Co-living the new norm for young professionals priced out of Hong Kong’s property market
Cheap rents, good facilities and a sense of belonging to a community have drawn many to take up residence in co-living blocks. And developers are also taking note
Safe, cosy and above all, affordable: a rare thing in Hong Kong, one of the world’s most expensive places to find a home.
But those are precisely the attributes that are driving young professionals in the city to opt for co-living spaces – small rooms built around communal living and cooking areas.
“It gives you a lot of flexibility, I can have my own private space while making friends,” said Andy Dong, 27, a corporate finance banker who has lived in the M3 International Youth Community for a year.
He finds renting a 170 sq ft fully furnished room with a private bathroom for HK$10,000 (US$1,280) a month the most cost effective choice, with regular studio flats too expensive and flat-sharing not offering privacy. And living alone in a new city for the first time, the Beijing native doesn’t feel lonely.
“At least you can find someone to give you a hand when you got sick,” he said.
M3 was one of the very first co-living spaces to appear in Hong Kong two years ago, combining private rooms with common areas such as kitchens, gyms, living rooms and event venues. It now has three locations in Kowloon: Tsim Sha Tsui, Prince Edward and Sham Shui Po.
They have attracted not just students, for whom such a living style is quite common in college halls of residence, for example. About 70 per cent of M3’s tenants work in professional fields such as banking, law and accountancy, and most are aged from 22 to 28, said M3 co-founder Samuel Gu.
And here is why. Rooms at M3 range from HK$4,500 to HK$13,600 a month, with the cheapest ones having communal bathrooms.
By comparison, the average cost of renting a typical 450 sq ft flat has risen for 17 consecutive months since March 2016 to HK$15,900 per month, according to Centaline Property data, with some studio flats in prime areas costing even more than that.
At the same time, the average starting salary for new graduates has remained almost unchanged in the past 20 years, at slightly over HK$10,000. Dong, who works in a traditionally higher paying sector, is still using up half of his monthly income for his M3 room.
Gu said it is not only cost that attracts tenants, but also the sense of community and services. For example, he said that prospective tenants must have an interview to make sure they are outgoing and sociable. Since most residents are from mainland China, M3 sets up WeChat groups for those come from the same provinces or who have similar hobbies, and lines up activities such as hiking and film screenings.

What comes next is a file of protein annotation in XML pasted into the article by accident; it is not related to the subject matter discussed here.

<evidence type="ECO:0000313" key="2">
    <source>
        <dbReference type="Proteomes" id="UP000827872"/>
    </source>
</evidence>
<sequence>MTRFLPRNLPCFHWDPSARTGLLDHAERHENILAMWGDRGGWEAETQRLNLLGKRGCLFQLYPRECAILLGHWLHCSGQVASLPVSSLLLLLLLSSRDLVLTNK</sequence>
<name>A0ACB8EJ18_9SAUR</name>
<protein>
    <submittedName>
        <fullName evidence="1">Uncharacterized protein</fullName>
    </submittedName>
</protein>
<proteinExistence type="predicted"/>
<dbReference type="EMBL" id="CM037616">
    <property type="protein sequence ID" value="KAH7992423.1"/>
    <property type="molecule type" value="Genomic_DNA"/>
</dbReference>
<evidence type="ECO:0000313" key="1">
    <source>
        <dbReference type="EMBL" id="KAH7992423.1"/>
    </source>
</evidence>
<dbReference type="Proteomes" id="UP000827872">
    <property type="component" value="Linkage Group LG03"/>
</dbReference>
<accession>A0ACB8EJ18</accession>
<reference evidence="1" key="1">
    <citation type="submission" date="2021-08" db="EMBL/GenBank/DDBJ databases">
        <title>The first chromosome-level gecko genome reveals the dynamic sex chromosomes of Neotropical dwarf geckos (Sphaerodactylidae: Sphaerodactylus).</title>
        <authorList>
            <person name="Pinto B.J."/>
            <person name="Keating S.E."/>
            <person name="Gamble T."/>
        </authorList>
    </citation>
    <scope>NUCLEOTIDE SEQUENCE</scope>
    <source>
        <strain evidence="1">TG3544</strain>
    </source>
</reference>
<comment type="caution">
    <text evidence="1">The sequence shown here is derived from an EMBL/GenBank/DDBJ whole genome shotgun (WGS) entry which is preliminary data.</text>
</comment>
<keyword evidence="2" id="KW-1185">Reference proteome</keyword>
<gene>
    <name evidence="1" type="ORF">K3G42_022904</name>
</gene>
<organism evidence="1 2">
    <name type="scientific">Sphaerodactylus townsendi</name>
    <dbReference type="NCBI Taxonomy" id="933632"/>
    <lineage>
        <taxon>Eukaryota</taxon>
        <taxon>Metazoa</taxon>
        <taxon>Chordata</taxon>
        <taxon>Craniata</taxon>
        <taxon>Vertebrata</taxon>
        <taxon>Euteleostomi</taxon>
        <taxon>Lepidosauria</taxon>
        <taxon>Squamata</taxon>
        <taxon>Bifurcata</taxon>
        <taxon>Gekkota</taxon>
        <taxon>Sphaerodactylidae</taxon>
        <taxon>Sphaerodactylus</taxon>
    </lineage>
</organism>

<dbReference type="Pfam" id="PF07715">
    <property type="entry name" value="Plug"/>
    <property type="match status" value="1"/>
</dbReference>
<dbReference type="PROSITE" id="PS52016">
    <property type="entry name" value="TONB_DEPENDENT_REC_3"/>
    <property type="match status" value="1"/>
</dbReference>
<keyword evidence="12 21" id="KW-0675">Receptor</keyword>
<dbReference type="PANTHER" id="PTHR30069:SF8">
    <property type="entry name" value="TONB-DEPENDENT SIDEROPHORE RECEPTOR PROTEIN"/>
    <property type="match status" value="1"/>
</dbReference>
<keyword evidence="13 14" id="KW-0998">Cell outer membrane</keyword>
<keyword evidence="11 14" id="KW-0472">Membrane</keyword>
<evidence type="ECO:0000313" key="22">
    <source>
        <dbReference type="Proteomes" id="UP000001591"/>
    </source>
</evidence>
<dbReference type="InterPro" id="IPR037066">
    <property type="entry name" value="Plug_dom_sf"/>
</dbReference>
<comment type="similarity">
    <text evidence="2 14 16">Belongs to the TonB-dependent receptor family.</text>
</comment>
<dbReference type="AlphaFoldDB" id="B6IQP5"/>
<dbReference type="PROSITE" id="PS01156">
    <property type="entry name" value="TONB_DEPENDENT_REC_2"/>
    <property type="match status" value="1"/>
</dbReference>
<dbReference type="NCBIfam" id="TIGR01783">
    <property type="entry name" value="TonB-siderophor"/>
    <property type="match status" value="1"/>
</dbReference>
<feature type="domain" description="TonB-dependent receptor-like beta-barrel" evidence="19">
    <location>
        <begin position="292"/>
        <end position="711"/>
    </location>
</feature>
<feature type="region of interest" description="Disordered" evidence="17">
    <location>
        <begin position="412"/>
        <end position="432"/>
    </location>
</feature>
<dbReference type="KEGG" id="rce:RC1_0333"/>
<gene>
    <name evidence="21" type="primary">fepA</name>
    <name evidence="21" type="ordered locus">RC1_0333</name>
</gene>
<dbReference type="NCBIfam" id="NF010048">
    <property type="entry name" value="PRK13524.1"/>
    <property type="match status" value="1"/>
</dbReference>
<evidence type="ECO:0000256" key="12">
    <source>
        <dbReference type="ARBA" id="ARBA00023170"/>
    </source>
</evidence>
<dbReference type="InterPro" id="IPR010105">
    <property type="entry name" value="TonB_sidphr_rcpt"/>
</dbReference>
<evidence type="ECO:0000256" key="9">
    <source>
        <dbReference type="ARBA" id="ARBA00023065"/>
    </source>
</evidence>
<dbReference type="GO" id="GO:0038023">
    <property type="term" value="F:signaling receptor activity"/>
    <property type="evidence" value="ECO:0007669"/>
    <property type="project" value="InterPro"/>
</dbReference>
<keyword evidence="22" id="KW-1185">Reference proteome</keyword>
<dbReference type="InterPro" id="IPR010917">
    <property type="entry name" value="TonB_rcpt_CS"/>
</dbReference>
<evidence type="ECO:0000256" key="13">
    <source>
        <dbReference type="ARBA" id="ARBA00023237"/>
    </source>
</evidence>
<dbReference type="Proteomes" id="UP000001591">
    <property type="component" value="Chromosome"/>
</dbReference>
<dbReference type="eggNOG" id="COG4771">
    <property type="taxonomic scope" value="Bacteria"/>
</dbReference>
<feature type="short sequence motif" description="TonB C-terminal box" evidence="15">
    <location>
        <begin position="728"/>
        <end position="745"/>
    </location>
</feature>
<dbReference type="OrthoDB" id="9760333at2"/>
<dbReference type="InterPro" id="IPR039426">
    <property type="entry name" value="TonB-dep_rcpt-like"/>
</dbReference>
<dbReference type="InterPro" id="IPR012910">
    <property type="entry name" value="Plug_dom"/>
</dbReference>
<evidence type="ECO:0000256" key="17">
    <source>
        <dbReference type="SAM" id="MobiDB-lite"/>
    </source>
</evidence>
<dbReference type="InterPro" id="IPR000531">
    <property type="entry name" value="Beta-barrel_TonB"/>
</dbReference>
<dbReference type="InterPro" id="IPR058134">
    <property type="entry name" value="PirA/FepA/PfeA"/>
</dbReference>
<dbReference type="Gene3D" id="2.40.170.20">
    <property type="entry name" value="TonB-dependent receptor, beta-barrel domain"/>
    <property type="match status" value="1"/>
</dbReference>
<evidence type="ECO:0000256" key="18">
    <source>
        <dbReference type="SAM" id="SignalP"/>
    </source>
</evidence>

Developers are also seeing the benefit of co-living spaces. Eton Properties recently converted 18 flats in a luxury complex in Shouson Hill, in the south of Hong Kong Island, into 270 units to rent out as co-living spaces.
Named Mini Ocean Park Station, because of its proximity to the Ocean Park tourist destination, the development offers rooms between 80 and 200 sq ft with all-inclusive monthly rents starting from HK$7,500.
Originally targeting students, marketing manager Cynthia Cheung said the space has already attracted a government chemist, someone who works at a multinational company, and four finance industry professionals .
“We want to bring out the concept that enjoying a certain quality of living doesn’t necessarily mean having to pay sky-high prices,” she said. “Although the rooms are quite small, we encourage residents to come to our open spaces to chill out and chat with their neighbours,” she said.
There are at least 10 more co-living developments in the pipeline in Hong Kong. However the city is lagging behind Europe and the US in promoting the concept, said Keith Wong, the co-founder of Synergy Biz Group, which provides co-working and co-living spaces across Hong Kong.
“It’s not easy to find suitable buildings to redevelop into co-living spaces within a budget,” he said.
The company’s first co-living project was SynBOX in Hung Hom in 2016, and it is set to open a second in Mong Kok in September.
Starting with rents as low as HK$3,000 a month, they offer a different take on the co-living concept, with only capsule-size rooms and bigger common spaces shared by tenants for eating and studying and communal showers.
There are about 400 applicants for the available 120 beds in the Mong Kok project, called Bibliotheque, Wong said.
Mini Ocean Park Station’s Cheung, meanwhile, said she hoped to see more young people saving enough money through living in co-living spaces to pursue their dreams or get on the property ladder.
“To be honest, it’s still sad, if home prices weren’t that crazy in our city, people wouldn’t go for co-living,” she said.